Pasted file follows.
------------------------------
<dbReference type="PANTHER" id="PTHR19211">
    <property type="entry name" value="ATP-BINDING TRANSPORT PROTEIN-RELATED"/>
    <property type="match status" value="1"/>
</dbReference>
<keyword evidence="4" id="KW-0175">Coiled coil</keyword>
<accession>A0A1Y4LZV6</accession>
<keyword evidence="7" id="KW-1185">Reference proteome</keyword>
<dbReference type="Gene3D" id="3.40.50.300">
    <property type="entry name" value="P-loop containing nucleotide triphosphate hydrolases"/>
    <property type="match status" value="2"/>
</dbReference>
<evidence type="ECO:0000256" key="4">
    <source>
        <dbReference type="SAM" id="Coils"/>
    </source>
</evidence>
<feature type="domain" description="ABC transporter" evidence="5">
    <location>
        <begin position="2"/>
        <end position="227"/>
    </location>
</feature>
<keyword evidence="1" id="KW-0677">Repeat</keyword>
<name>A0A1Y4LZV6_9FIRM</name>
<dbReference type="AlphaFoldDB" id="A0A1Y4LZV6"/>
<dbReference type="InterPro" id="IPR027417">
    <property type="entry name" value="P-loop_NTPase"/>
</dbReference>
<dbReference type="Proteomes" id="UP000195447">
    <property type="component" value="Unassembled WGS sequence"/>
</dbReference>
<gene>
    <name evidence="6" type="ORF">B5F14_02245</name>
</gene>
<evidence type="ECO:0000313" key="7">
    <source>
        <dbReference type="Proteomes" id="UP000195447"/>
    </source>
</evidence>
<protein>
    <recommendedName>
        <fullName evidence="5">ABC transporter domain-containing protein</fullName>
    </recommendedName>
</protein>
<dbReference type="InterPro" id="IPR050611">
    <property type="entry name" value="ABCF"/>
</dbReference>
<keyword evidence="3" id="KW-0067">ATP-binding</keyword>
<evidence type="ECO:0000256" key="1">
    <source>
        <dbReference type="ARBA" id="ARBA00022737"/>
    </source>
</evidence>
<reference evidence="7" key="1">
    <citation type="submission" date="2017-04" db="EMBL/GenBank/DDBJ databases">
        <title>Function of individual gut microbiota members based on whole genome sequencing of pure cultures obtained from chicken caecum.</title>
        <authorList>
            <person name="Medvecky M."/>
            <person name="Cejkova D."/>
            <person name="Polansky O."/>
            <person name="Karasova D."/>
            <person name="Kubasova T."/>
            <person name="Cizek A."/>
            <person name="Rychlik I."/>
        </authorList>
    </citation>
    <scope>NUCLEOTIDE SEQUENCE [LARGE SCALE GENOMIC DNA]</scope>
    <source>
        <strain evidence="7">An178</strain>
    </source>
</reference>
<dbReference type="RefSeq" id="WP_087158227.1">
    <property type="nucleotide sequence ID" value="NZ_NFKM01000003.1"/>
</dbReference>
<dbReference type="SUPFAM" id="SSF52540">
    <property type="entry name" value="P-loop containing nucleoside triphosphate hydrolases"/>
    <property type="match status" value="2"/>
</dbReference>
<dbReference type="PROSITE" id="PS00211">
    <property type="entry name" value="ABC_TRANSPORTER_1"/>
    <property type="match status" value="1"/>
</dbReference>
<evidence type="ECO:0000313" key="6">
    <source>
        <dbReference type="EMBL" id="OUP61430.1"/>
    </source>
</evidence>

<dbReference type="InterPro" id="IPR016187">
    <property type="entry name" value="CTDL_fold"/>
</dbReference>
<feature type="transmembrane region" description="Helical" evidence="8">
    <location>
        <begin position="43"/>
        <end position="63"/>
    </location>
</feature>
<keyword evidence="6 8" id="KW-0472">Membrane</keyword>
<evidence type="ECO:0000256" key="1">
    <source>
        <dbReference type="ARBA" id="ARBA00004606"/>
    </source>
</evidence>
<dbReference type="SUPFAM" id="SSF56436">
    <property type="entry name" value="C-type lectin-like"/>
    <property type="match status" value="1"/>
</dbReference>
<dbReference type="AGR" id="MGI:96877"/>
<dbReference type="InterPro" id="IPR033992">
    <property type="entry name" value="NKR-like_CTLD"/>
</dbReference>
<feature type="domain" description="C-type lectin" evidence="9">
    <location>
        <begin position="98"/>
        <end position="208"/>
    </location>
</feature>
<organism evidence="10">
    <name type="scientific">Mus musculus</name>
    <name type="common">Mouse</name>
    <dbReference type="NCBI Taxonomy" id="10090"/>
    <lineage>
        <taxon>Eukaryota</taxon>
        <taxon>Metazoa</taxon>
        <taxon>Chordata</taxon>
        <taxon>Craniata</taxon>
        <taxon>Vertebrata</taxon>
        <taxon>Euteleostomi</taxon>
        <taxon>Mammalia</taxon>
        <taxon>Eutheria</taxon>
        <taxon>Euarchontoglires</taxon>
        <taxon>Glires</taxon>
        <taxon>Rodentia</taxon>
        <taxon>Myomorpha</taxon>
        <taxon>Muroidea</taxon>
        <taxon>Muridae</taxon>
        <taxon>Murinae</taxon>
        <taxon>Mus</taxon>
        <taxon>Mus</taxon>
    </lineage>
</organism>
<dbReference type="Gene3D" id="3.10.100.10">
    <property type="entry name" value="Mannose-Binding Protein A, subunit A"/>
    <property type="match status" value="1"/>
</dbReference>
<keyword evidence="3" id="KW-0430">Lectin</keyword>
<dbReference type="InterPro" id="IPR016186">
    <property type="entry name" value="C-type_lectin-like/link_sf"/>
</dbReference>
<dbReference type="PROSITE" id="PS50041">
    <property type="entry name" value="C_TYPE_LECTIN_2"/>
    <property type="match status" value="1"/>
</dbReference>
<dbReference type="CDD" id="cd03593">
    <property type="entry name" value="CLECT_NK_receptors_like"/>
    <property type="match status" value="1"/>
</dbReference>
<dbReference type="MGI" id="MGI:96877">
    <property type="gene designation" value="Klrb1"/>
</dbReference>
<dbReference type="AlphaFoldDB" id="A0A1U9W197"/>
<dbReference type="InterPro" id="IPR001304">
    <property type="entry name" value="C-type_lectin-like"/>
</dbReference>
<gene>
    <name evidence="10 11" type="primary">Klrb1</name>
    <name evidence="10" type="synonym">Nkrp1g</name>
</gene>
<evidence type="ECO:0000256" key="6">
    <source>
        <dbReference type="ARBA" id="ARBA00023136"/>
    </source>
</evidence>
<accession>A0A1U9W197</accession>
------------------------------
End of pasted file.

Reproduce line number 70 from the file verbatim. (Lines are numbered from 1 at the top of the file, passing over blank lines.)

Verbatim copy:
    </source>